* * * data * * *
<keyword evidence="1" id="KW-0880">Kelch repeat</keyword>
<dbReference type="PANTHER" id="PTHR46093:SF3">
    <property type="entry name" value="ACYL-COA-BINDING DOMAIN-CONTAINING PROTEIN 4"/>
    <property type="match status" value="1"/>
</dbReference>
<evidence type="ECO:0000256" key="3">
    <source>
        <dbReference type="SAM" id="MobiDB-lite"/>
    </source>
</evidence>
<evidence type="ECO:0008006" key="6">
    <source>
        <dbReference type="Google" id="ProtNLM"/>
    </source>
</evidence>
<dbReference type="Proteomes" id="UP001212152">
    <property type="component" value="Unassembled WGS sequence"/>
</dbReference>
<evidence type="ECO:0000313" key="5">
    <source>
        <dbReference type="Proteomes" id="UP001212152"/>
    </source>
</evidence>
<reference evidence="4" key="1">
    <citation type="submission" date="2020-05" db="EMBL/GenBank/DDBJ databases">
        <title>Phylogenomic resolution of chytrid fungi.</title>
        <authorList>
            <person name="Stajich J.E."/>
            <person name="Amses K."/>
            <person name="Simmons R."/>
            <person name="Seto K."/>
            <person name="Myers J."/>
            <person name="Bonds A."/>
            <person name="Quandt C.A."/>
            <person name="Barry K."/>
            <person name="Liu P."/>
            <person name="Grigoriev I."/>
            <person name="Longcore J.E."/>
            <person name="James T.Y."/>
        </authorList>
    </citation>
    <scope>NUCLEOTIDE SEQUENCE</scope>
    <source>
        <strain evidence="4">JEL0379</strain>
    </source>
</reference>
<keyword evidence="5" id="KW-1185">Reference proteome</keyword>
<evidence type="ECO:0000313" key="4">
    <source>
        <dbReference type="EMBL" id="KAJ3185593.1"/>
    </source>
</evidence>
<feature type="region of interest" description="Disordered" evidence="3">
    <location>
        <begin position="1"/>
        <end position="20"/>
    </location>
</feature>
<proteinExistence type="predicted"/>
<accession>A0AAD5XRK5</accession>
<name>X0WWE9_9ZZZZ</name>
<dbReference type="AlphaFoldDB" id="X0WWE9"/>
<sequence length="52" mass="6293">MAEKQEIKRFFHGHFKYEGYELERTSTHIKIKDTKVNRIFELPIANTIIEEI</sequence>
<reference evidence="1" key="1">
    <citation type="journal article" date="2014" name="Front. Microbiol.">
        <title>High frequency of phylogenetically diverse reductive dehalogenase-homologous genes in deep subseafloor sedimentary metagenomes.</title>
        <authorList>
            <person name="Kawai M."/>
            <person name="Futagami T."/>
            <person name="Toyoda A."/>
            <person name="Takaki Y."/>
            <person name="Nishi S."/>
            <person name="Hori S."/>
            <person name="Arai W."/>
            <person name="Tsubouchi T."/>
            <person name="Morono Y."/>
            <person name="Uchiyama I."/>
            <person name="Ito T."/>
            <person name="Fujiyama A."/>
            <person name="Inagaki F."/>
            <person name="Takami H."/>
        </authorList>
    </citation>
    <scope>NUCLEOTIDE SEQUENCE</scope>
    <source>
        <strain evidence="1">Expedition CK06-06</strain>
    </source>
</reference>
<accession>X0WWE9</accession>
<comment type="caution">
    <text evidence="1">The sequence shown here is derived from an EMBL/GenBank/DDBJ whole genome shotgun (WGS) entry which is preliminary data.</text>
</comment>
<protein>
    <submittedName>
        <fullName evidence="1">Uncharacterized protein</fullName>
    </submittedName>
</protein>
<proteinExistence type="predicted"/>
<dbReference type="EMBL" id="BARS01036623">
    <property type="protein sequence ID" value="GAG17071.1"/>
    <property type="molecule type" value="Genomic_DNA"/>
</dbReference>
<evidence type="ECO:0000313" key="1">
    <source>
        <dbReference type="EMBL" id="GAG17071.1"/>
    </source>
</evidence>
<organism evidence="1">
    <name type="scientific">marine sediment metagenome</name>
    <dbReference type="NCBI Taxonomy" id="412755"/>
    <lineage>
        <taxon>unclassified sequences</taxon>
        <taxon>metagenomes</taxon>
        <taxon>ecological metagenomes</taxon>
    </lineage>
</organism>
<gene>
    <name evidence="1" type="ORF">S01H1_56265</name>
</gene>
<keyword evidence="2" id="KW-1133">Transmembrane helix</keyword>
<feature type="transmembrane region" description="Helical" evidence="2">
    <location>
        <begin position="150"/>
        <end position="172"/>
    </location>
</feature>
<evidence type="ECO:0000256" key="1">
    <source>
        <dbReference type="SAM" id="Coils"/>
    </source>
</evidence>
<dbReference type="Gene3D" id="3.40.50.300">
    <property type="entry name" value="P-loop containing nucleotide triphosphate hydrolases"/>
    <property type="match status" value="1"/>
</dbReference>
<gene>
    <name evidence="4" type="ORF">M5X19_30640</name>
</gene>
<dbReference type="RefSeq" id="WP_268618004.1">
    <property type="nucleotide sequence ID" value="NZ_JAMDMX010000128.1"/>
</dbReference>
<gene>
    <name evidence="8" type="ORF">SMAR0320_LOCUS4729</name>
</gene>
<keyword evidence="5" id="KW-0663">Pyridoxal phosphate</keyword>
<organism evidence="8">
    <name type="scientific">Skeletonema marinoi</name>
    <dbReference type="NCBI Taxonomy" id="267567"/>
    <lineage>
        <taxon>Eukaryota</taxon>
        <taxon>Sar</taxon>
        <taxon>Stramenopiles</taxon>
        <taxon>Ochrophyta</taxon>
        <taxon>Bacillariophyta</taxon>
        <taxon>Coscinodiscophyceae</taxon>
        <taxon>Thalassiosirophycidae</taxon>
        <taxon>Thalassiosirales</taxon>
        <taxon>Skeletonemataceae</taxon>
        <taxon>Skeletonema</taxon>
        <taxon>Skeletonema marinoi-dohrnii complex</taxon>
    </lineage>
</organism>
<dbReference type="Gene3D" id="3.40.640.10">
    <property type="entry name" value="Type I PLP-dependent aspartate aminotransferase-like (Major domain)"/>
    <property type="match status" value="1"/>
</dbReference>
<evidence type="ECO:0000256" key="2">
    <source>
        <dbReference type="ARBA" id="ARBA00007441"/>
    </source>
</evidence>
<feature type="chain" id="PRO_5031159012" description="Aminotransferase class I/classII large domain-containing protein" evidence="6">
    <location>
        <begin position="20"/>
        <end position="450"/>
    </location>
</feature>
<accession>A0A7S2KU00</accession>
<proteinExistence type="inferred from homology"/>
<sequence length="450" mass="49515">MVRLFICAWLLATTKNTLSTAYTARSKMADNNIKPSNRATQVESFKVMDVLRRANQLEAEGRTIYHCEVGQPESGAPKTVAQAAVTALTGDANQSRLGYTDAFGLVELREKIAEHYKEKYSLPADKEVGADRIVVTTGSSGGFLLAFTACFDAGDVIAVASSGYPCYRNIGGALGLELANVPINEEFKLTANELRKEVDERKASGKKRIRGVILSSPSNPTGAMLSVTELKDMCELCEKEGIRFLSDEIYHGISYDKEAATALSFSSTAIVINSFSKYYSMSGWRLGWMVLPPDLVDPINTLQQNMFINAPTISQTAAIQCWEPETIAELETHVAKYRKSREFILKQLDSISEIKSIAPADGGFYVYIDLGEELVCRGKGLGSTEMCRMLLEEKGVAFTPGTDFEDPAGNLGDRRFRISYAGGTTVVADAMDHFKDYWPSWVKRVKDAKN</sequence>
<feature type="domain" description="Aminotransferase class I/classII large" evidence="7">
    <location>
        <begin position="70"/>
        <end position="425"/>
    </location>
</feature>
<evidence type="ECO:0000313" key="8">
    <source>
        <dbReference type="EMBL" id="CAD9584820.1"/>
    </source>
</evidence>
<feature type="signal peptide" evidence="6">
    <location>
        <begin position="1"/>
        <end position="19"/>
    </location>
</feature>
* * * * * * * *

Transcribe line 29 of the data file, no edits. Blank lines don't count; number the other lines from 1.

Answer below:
            <person name="Amses K."/>